33 Photos Of History’s Greatest Musicians Just Before They Made It Big

Published June 23, 2022

From Jimi Hendrix jamming in the Army to Lady Gaga playing dive bars, see some of history's most iconic rock stars on the cusp of fame.

Madonna Before Big Break
Prince When Just Starting Out
Taylor Swift When Just Starting Out
Mick Jagger Before Fame
33 Photos Of History’s Greatest Musicians Just Before They Made It Big
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World-class musicians can not only captivate an audience's soul but move listeners to follow their dreams and pursue their true passions. But while the social media spotlight is often focused on their fame or riches, the humble lives of musicians when they were just starting out can be far more inspiring.

Eminem spent years flipping burgers before his underground efforts paid off and he became hip-hop royalty. John Lennon risked everything to become a star and practiced his craft without rest in Hamburg, Germany, before "Beatlemania" conquered the world by storm. And even Elvis Presley was dead broke — until he became a king.

These 33 vintage photos of musicians before they were famous transport us from the heyday of rock and roll to the rise of 1980s pop. From the punk scene and glam rock to the hip-hop legends that now mentor their proteges, these images are not only filled with nostalgia — but might inspire us to keep pushing.

Jimi Hendrix Before The Fame

Jimi Hendrix has long been synonymous with the word rockstar, and his legendary performance at Woodstock has endured for generations. But although he worked long and hard to get there, he was nearly lost in the fateful shuffle of artists trying to make it. Born Johnny Allen Hendrix on Nov. 27, 1942, in Seattle, Washington, the future star had a terribly difficult childhood.

Musicians Before They Were Famous

Michael Ochs Archives/Getty ImagesJimi Hendrix (left) poses for a promotional photo while he worked as a backing guitarist for Curtis Knight and the Squires in 1965.

His mother Lucille was 17 years old when Hendrix was born. She and her husband Al had such a strained relationship that she abandoned her children and rarely visited. Hendrix was only 16 when she died. While his father gave him a guitar that year, he dropped out of school in 1959 — years before finding any success.

Determined to become a musician but pushed to follow in his father's footsteps, Hendrix enlisted in the United States Army in 1961. Not even the armed services kept him from pursuing his passion, however, as he formed a band called the King Kasuals with fellow soldiers.

But Hendrix's superiors soon realized that he wasn't cut out for the Army and discharged him in 1962. The autodidact subsequently became a backup musician for countless renowned artists, from Little Richard and B.B. King to Sam Cooke and the Isley Brothers. He spent years forging ahead with no recognition or notable income.

When he built a following in New York City and met manager Chas Chandler, however, he took to London and met his future bandmates. After forming the Jimi Hendrix Experience, he was being mentioned in the same breath as The Beatles and Rolling Stones — and released his first singles to international acclaim in 1967.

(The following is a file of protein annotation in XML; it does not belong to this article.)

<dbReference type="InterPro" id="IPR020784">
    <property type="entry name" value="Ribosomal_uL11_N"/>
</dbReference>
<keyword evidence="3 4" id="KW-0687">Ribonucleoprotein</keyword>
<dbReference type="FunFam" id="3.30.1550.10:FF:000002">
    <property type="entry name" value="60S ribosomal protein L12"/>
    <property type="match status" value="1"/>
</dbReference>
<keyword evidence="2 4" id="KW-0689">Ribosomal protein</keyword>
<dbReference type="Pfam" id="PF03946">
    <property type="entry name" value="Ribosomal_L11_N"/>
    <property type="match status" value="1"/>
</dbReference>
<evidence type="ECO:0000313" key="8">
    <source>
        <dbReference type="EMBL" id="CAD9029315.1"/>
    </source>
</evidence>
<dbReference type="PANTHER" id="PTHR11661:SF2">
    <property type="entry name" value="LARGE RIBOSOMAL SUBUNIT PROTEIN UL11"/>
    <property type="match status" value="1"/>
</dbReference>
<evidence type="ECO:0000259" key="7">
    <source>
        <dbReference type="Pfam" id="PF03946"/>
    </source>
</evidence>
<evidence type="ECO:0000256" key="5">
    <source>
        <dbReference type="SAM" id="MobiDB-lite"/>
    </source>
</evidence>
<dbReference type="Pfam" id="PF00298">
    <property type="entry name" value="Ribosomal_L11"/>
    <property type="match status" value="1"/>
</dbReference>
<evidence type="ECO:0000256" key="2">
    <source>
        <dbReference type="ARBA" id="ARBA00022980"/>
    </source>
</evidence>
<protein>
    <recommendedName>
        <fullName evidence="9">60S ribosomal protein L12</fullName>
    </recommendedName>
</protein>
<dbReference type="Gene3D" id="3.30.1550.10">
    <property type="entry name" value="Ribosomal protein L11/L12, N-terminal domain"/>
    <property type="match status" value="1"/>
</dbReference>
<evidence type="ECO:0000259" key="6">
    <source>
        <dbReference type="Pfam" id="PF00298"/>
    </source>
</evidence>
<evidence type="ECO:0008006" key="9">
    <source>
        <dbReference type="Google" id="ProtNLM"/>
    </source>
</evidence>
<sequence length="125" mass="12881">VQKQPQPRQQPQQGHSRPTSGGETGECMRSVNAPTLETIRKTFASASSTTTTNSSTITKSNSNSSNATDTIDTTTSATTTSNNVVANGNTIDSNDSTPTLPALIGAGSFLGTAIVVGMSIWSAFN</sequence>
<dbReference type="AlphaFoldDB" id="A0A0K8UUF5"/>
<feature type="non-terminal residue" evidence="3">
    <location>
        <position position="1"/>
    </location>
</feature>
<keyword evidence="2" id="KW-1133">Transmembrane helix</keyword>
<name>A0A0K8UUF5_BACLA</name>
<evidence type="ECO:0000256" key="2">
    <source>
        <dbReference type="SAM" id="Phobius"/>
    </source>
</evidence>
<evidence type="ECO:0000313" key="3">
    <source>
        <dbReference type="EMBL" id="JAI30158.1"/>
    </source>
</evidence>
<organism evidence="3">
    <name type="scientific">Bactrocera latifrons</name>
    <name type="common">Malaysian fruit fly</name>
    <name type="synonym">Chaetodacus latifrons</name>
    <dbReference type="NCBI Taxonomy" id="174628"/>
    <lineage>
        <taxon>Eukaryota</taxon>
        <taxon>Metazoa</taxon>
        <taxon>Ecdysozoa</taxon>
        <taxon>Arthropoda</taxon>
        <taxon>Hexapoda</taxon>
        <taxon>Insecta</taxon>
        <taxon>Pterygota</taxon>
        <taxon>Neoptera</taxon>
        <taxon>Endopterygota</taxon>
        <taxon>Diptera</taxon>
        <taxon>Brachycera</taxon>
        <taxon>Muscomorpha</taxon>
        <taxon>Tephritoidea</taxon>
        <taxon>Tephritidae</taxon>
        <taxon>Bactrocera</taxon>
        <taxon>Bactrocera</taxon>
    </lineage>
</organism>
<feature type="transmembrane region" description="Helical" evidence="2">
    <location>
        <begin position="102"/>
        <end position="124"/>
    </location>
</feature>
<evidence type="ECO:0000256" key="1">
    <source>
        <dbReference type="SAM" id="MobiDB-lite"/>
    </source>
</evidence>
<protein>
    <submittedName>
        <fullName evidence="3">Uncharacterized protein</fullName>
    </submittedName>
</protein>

Madonna's Rise To A Global Icon

Before "Material Girl" and "Like a Virgin" made her an international superstar, Madonna was merely the third of six children in a working-class family of second-generation immigrants. Born Madonna Louise Veronica Ciccone on Aug. 16, 1958, in Bay City, Michigan, she later described her mother as "a religious zealot."

Madonna Just Starting Out

Brad Elterman/FilmMagicMadonna meets the press at the 1984 American Music Awards in Los Angeles, California.

Madonna was only five years old when her mother died of breast cancer in 1963. The 30-year-old had been diagnosed months earlier, but the treatment had to be delayed as she was pregnant with Madonna's baby sister. Madonna spent her teenage years rebelling against religion in an attempt to make sense of her loss.

"I think the biggest reason I was able to express myself and not be intimidated was by not having a mother," she said. "For example, mothers teach you manners. And I absolutely did not learn any of those rules and regulations."

When her father married the family's housekeeper, Madonna rebelled against her stepmother and religion alike. She broke free of her conservative life and started going to gay clubs and finding joy in dancing. After garnering a full scholarship to the University of Michigan dance program in 1976, Madonna had found her true purpose.

Her passions took her to New York City where Madonna discovered that singing was just as important to her. She formed numerous bands before signing a record contract in 1981 and finally broke into the industry with a self-titled debut album in 1983. It only took a few more months for the whole world to know her name.


After checking out these 33 iconic musicians before they were famous, take a look at 33 vintage backstage photos of history's most famous rock stars. Then, check out 24 musicians whose legacies could face a #MeToo reckoning.

Marco Margaritoff
A former staff writer for All That’s Interesting, Marco Margaritoff holds dual Bachelor's degrees from Pace University and a Master's in journalism from New York University. He has published work at People, VICE, Complex, and serves as a staff reporter at HuffPost.
Adam Farley
Adam Farley is an Assistant Editor at All That's Interesting. He was previously content director of ShamrockGift.com and deputy editor of Irish America magazine. He holds an M.A. from New York University and a B.A. from the University of Washington.